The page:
Meebos" was launched in July and August 1982, it is clear that
the 15 soldiers "killed in an incident when a Puma helicopter
was shot down" could be a result of the August 9 ambush in the
area of Okalonga.
In another incident, we had just set up a temporary base at
Oifini in mid-1982 where we received new arrivals from THTC
for deployment to the various fronts. At mid-day three enemy
fighter jets flew over the base and returned to base in Namibia.
They spotted one of our anti-aircraft positions. After an hour or
so the fighter jets returned at the same spot at around 13:00 and
out of our stubbornness and proud reliance on the anti-aircraft
fire in our possession, we did not even change gun positions.
One of the forward jet dived for bombing and, without releasing
a single bomb, it was hit by a combination of fire from ZGU-
1, ZPU-4 and heat-seeking Strella anti-aircraft missiles. It came
down just metres away from the base. The surviving two other
jets did not even venture into fighting back, but fled the scene
Battery Commander Mutope gwaLoide and his crew, accompanied
by reconnaissance Section Commander Junias Shivute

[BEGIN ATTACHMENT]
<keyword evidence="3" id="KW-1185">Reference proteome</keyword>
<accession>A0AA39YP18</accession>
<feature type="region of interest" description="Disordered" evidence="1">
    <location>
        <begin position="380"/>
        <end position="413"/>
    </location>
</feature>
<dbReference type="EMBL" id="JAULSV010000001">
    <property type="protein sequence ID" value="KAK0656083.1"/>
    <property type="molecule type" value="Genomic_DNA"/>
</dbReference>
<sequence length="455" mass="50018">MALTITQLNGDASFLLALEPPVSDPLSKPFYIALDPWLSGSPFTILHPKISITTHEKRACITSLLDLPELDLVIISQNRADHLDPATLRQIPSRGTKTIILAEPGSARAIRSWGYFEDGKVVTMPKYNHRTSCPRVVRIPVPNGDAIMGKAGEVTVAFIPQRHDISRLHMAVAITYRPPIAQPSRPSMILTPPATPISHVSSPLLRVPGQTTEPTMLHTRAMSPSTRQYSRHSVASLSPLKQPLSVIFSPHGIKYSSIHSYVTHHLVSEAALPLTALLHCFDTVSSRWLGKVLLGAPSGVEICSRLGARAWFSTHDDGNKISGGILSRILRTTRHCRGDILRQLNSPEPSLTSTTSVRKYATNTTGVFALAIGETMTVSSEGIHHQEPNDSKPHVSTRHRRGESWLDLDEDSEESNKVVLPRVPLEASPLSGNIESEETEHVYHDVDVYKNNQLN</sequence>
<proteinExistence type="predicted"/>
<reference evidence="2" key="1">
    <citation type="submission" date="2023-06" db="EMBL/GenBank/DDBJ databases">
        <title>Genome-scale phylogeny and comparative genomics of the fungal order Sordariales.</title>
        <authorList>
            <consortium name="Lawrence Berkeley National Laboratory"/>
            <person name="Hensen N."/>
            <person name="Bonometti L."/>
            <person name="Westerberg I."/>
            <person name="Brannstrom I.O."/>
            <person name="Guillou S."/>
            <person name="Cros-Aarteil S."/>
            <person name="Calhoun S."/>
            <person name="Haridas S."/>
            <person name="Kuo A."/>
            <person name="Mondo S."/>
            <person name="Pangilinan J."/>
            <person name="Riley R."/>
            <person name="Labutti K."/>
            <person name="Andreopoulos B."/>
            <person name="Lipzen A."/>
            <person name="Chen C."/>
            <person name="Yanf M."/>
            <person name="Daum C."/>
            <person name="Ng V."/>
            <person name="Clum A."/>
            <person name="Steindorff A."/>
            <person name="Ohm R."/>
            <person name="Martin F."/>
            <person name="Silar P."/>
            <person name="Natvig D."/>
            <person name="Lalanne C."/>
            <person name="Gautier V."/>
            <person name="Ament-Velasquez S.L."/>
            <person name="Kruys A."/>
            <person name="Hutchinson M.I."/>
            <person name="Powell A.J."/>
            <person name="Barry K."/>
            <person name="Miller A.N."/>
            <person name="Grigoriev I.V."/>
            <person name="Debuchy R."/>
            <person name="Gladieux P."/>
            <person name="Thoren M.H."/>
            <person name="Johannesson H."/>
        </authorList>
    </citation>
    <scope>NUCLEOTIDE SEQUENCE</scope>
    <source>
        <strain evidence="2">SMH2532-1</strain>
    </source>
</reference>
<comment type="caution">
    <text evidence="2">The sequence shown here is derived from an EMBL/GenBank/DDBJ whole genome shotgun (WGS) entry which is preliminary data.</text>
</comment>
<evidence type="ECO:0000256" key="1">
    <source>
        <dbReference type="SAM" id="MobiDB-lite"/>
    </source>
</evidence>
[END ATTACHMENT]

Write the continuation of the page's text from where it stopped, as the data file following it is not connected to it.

(Artillery), rushed to the smoke-smoldering downed jet with a
hope to capture the pilot or treat him for injuries. The pilot was
unfortunately dead already and was later acknowledged by the
SADF authority on South African Broadcasting Corporation
(SABC) late evening news as Major Coetzee "missing in action
Years after the "bush/border war" had ended, 32 Battalion
Veteran Association recalls that over its 23 years of military operation
in Namibia, the SADF had launched 11 offensive operations
into southern Angola with a view to suppressing SWAPO's
armed liberation struggle. The Veteran Association cited Operation
Savannah (5 October 1975-27 March 1976); Operation
Reindeer (1978); Operation Rekstok (March 1979); Operation
Safraan (1979); Operation Sceptic or Smokeshell (1980); Operation
Protea (23 August 1981-1 September 1981); Operation
Daisy (1-20 November 1981); Operation Super (1982); Operation
Askari (1983-84); Operation Modular (September 1987);
Operation Hooper (1988); and Operation Packer (1988).
The racist South African Air Force (SAAF) extensively used